Nintendo fans with Android phones, beware. A new piece of Android malware is showing up in third-party app stores dressed as a classic Nintendo game.

Cybersecurity firm Palo Alto Networks says it has discovered a new family of malware that looks and behaves like advertising software, all while stealing personal information from infected Android devices. The malware is called Gunpoder, and it’s hidden in a gaming app.

The app is based on an open-source Nintendo Entertainment System emulator (an app that runs classic Nintendo games from the 1980s and early 1990s on mobile) and is available in third-party app stores. The bad actors behind the Gunpoder malware took the original emulator and added a payment function, advertising software, and a text feature that promotes the game using a device’s contact list. The result is a paid app that also steals your personal information.

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Here’s how it works: Once downloaded, the app serves users a message that says the emulator is ad-supported. By touching “OK,” you are agreeing to let a program called Airpush collect data from your device. Airpush is a library typically used to push in app mobile ads. Within this NES emulator, however, it collects lots of personal information from a device, including a user’s location, their contact list, bookmarked websites, as well as information about the device itself.

“They’re trying to build a profile of people so they can target them for spearfishing or other malicious activity in the future,” says Scott Simkin, the senior threat intelligence manager at Palo Alto Networks. In addition to being able to target users for future attacks, Simkin says hackers can also sell user information on various webforums.

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After users agree to have their data collected, the app serves up another notice asking users to purchase a “lifelong license.” If users agree, the app collects their payment information and charges them $0.45 for the license.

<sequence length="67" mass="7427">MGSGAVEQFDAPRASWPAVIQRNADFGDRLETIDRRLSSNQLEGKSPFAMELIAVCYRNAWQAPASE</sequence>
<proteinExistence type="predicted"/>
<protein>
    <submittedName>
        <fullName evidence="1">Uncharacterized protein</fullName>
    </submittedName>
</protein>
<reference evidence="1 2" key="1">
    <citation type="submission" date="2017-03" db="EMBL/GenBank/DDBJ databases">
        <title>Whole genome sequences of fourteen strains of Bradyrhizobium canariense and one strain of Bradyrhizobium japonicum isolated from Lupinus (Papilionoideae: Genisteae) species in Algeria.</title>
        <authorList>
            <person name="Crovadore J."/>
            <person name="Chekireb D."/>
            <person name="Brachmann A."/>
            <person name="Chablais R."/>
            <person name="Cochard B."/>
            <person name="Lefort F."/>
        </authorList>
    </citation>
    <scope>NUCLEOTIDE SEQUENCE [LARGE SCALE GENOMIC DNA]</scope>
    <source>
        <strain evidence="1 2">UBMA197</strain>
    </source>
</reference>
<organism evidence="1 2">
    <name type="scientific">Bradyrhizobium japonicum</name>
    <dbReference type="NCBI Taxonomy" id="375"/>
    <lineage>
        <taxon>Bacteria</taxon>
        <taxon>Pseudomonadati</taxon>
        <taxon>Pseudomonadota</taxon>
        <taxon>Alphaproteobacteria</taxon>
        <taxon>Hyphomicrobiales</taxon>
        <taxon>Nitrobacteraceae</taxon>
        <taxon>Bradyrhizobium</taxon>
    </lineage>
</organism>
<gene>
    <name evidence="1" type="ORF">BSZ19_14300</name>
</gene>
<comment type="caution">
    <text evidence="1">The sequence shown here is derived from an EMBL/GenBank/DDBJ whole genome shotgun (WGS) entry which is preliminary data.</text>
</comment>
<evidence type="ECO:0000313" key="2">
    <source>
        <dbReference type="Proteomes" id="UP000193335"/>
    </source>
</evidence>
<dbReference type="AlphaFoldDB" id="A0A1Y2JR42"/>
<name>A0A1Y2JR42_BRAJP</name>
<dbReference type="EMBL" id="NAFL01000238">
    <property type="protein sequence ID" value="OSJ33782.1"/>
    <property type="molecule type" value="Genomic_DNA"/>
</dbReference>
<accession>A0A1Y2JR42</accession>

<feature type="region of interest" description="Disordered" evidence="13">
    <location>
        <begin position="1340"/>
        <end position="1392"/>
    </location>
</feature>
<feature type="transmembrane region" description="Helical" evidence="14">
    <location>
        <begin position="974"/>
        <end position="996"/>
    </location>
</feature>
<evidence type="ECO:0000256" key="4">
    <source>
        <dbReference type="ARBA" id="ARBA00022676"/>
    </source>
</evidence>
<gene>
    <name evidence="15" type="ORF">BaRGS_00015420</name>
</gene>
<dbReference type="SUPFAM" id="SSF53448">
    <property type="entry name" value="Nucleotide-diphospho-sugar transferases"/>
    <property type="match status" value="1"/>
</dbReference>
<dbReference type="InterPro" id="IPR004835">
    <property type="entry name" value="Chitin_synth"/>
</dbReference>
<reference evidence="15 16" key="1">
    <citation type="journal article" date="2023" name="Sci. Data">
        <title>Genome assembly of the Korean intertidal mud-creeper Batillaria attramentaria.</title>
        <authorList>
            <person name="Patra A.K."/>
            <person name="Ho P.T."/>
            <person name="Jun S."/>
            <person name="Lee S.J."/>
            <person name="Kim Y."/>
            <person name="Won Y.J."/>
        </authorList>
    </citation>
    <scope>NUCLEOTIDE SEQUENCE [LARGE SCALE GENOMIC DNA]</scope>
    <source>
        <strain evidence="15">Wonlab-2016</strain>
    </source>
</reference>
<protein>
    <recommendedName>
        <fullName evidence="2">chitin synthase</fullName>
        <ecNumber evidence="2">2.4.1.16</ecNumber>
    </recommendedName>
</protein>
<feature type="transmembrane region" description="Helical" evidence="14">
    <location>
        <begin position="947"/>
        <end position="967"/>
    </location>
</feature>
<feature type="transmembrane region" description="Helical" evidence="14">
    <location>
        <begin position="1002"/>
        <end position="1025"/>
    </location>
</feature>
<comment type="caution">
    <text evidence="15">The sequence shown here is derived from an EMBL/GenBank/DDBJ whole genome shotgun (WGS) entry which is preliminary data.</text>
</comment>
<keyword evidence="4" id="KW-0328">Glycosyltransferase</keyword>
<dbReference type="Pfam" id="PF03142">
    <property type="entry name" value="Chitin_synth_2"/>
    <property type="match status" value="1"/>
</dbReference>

Palo Alto Networks says that using Airpush allows Gunpoder to avoid detection by antivirus software. Most antivirus software doesn’t block or detect adware as malware.

When the cybersecurity firm submitted several types of the Gunpoder virus to VirusTotal, a free platform for determining whether a file has been infected, they all showed up as either “benign” or “adware,” according to a report.

“Legacy controls would not prevent installation of this malware. While researching the sample, we observed that while it contained many characteristics of adware, and indeed embeds a popular adware library within it, a number of overtly malicious activities were also discovered, which we believe characterizes this family as being malware,” the report said.

In addition to being undetectable by antivirus software, the malware is also spreading. Users of the purported NES game are asked to share the app with their contacts via SMS, thus infecting a whole new crop of Android devices.

Palo Alto Networks says it found 49 unique samples of the malware that have potentially been deployed in a slew of countries including the United States, Iraq, Thailand, India, Indonesia, South Africa, Russia, France, Mexico, Brazil, Saudi Arabia, Italy, and Spain.

Simkin claims customers of Palo Alto Networks enterprise security software are now safe from this kind of malware. However, general consumers are not. In order to avoid Gunpoder, users should avoid downloading apps from third-party sites. “The second you step out of their approved app stores, you can completely trick the user,” says Simkin.

This is the second instance of malware based on open-source code that Palo Alto Networks has found, and it expects this trend will only grow. As Simkin says, “The more an attack is successful, the more attackers are going to share information about it.”